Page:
Wednesday, October 31, 2007

Launch of _SciTechNet(sm): Science and Technology Social Neworking Services_


I am pleased to announce the launch of SciTechNet(sm): Science and Technology Social Networking Services. SciTechNet(sm) is devoted to "describing and documenting online social networking services in the Sciences and Technology and is available at


SciTechNet(sm) has been seeded with a full description of the Nature Network, an “… online meeting place for … [scientists] and fellow scientists to gather, talk and find out about the latest scientific news and events.”

Within the Nature Network registered members can

  • create their own personal profile in which they can describe themselves and their research interests

  • establish a group for one’s lab, department or institution, or create a topic-based group

  • join and have discussions with group members

  • build their own online network of like-minded people

  • offer your views on developments in your field or in the broader world of science

  • post comments on other individual’s blogs

  • search and browse a comprehensive listing of all forthcoming seminars and conferences

  • registered users can post their own events

  • read the latest news, views and historical insights in the news sections of the networks featured cities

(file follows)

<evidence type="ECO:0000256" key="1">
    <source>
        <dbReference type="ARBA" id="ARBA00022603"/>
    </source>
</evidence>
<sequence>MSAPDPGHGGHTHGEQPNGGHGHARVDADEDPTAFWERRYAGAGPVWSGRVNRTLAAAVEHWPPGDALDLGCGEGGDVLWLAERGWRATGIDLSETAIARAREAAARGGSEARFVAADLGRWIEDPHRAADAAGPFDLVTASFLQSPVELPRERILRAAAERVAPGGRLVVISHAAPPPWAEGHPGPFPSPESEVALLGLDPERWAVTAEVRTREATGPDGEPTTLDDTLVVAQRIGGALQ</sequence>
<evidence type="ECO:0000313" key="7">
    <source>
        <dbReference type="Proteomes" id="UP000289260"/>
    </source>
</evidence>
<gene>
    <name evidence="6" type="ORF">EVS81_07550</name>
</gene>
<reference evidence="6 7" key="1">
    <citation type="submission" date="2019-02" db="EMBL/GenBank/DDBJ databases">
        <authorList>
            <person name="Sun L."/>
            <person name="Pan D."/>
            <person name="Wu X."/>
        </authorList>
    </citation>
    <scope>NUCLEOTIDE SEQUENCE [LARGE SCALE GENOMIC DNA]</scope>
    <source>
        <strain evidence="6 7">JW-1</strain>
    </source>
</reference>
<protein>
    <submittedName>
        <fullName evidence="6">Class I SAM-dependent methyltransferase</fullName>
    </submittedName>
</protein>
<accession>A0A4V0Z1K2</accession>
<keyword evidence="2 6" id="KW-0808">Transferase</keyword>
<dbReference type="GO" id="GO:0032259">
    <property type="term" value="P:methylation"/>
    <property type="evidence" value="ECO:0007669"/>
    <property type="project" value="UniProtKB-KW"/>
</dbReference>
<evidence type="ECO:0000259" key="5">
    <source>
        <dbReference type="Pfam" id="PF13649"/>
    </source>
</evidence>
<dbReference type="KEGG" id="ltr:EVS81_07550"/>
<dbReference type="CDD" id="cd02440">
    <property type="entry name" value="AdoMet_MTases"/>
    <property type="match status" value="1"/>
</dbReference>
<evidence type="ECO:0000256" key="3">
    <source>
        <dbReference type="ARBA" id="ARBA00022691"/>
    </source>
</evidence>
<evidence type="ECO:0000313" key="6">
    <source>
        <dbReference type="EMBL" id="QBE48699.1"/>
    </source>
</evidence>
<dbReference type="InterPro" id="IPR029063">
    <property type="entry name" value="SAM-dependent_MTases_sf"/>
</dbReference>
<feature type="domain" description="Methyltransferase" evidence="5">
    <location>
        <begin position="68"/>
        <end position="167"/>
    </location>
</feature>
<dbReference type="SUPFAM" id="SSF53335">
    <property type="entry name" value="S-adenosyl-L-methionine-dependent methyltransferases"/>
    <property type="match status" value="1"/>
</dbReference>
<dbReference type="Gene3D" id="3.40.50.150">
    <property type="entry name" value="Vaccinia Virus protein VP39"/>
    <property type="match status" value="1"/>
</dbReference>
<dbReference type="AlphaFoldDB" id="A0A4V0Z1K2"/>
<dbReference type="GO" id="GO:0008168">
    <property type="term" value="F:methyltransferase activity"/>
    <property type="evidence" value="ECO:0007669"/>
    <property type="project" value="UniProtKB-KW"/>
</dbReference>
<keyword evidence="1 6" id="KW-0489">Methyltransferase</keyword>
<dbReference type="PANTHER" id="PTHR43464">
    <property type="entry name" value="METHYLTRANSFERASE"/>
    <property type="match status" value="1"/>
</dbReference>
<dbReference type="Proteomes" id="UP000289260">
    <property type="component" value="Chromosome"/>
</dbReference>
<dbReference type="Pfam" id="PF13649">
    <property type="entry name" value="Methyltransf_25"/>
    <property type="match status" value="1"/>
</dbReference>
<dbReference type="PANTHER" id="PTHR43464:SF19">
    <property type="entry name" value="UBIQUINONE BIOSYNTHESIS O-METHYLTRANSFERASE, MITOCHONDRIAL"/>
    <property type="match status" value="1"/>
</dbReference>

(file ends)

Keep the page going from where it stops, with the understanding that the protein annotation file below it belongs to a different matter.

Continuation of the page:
• discuss articles using the network’s commenting system

  • browse local job listings
For Full Details And Links for the Nature Network Visit SciTechNet(sm) [ ]

BTW: There is a Feedburner Webfeed for SciTechNet at []

I have identified Other SciTech SNS but would appreciate learning of Any and All Others.

There is a Companion SciTechNet(sm) Facebook group devoted to "describing, discussing, and documenting online social networking services in the Sciences and Technology" and is available at

[ ]



1 comment:

Expertise said...

Dear Gerry, you may be interested in a variant of the scientific social networking approach: This is a data mining tool intended to help scientists find and evaluate potential collaborators by providing a quantitative portrait of academic researchers in the life sciences.

It is not a conventional social network in the sense that we don't require users to disclose themselves to the network that emerges from our web monitoring bots. Rather, we mine "gated" research products of scientists (papers, grants, patents, and soon, clinical trials) to identify and assess the expertise of biomedical scientists, currently limited to those operating at Stanford University and UCSF.

Our goal is to enable scientific collaborations by facilitating the FINDING and EVALUATING of scientists. While finding scientists is doable using systems like COS Expertise, SciTechNet and LinkedIn, evaluating them to generate a ranked list a la Google is much harder, and is arguably the more valuable step.

This is because the lack of data integration hinders rigorous evaluation. By integrating and cleansing researcher data, delivers a quantitative profile of academic researchers in its database. This makes it very easy to answer questions such as "find all scientists with expertise in X and rank them according to that expertise".